The preheating is performed, before the heat treatment for turning the superconducting wire precursor into a superconducting wire, at a temperature of 300° to 600° C. for diffusing an Sn base metal material located in the center portion of the precursor into a surrounding Cu base metal material to form a bronze matrix of a Cu-Sn alloy. The preheating is followed by the heat treatment.

The Nb-Sn superconducting wire is obtained by the so-called "internal diffusion method". For instance, it is prepared as follows: Single core wires or filaments obtained by drawing Nb base metal rods or filaments each covered with the Cu base metal material are stuffed in a billet, preferably in a concentrical multi-layer arrangement, and the resultant is extruded to form a composite body. Alternatively, Cu plates each formed with apertures are laid on top of another to form a block body having apertures arranged concentrically in layers in the section thereof, Nb base metal rods or Nb single core wires are inserted into the apertures, respectively, and then the resultant is extruded to form a composite body. Thereafter, an aperture is formed in the center portion of the composite body and then inserted with an Sn base metal rod, and the resultant is drawn to form a superconducting wire precursor. Finally the precursor is subjected to a heat treatment at a temperature of 300° to 600° C. for a time sufficient to produce bronze and then at a temperature of 600° to 800° C. for 100 to 200 hours to form the superconducting wire., The superconducting wire precursor can also be obtained in such a manner that a tubular composite body is formed by tubular extrusion or cold forming of a billet filled with single core wires, an Sn base metal rod is inserted in the central portion of the tubular composite body, and then the resultant is drawn to form a superconducting wire precursor. The Nb base metal filaments in the Cu base metal material are converted into Nb3 Sn filaments either partially or completely by the heat treatment of the precursor, thus the superconducting wire is obtained in which the Nb3 Sn filaments are embedded in the Cu base metal material, typically a Cu-Sn bronze matrix.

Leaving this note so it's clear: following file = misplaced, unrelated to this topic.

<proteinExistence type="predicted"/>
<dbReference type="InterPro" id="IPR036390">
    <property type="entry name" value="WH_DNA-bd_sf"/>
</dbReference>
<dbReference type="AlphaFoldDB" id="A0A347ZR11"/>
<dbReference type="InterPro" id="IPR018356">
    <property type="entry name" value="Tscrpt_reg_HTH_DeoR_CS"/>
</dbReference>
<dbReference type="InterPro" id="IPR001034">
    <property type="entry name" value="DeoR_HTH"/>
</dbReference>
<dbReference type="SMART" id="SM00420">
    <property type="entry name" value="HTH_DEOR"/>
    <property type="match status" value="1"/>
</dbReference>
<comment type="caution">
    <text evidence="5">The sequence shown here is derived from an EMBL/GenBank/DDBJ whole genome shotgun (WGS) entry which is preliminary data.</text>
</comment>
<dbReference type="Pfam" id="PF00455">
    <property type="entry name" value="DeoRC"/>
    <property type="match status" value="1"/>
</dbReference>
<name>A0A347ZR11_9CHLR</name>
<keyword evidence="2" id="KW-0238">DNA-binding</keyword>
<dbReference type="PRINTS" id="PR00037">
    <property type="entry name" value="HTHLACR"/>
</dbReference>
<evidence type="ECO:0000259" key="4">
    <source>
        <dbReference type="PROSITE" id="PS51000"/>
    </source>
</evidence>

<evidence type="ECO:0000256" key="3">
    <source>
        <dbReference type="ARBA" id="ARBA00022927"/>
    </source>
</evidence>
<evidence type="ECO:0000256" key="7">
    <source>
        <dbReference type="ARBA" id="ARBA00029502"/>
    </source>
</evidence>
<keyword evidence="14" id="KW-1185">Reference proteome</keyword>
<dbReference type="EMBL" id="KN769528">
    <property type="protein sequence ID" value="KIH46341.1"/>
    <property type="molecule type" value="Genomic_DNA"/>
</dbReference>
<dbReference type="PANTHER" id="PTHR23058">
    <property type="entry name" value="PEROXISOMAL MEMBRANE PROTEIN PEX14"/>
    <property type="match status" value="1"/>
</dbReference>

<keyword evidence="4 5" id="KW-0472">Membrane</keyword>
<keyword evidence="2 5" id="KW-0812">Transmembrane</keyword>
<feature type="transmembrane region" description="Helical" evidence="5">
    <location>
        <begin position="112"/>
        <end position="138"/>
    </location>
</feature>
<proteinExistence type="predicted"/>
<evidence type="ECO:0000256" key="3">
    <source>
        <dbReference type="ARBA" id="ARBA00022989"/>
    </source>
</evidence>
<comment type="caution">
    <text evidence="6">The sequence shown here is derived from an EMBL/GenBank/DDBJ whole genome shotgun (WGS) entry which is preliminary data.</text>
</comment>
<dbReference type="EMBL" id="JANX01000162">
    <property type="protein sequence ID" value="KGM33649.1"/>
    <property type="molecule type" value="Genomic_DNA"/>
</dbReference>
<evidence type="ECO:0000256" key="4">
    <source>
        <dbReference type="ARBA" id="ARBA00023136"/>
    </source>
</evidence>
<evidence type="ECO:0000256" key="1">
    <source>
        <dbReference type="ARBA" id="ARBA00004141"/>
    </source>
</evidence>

In the superconducting wire according to the first aspect of the present invention, the spacing between adjacent Nb3 Sn filaments is made larger in the boundary region of an ε-phase bronze layer produced by the reaction occurring in the heat treatment between the Sn base metal centrally located and the Cu base metal material than in the other regions by making each filament thin or arranging the filaments sparsely in the boundary region, whereby the Nb3 Sn filaments in this region are prevented from their mutual contact. Hence, the superconducting wire offers excellent electrical characteristics from the viewpoint of hysteresis loss.

The ε-phase bronze layer is one of the phases of Cu-Sn alloy produced in a heating temperature range of 300° to 600° C. upon the heat treatment for causing the centrally-located Sn base metal material to diffuse into the Cu base metal material to form bronze, and means an intermetallic compound represented by Cu3 Sn. The ε-phase bronze is rigid and brittle as compared with α-phase bronze. In the heat treatment at a temperature of 600° to 800° C., the ε-phase once produced disappears because of creation of Nb3 Sn. The ε-phase is formed outwardly from the center. The boundary between the ε-phase bronze and the Cu base metal material usually appears at the position spaced apart from the center by a distance about 50% to about 70% of the radius of the superconducting wire precursor (or of the radius of the circle inside a barrier layer if provided), namely a distance about 50% to about 70% of the radius of the matrix wherein filaments are embedded, though the distance varies depending on the amount of Sn. For instance, the boundary of the ε-phase bronze layer produced when the superconducting wire precursor is heated at 415° C. appears at a distance of 50 to 70% of the radius of the superconducting wire precursor from the center thereof. The heat treatment at a temperature of 600° C. or higher causes the ε-phase inside the circular boundary to convert into β, γ-phase, which in turn expands over sustantiantially the entire section to finally form the α-phase bronze matrix.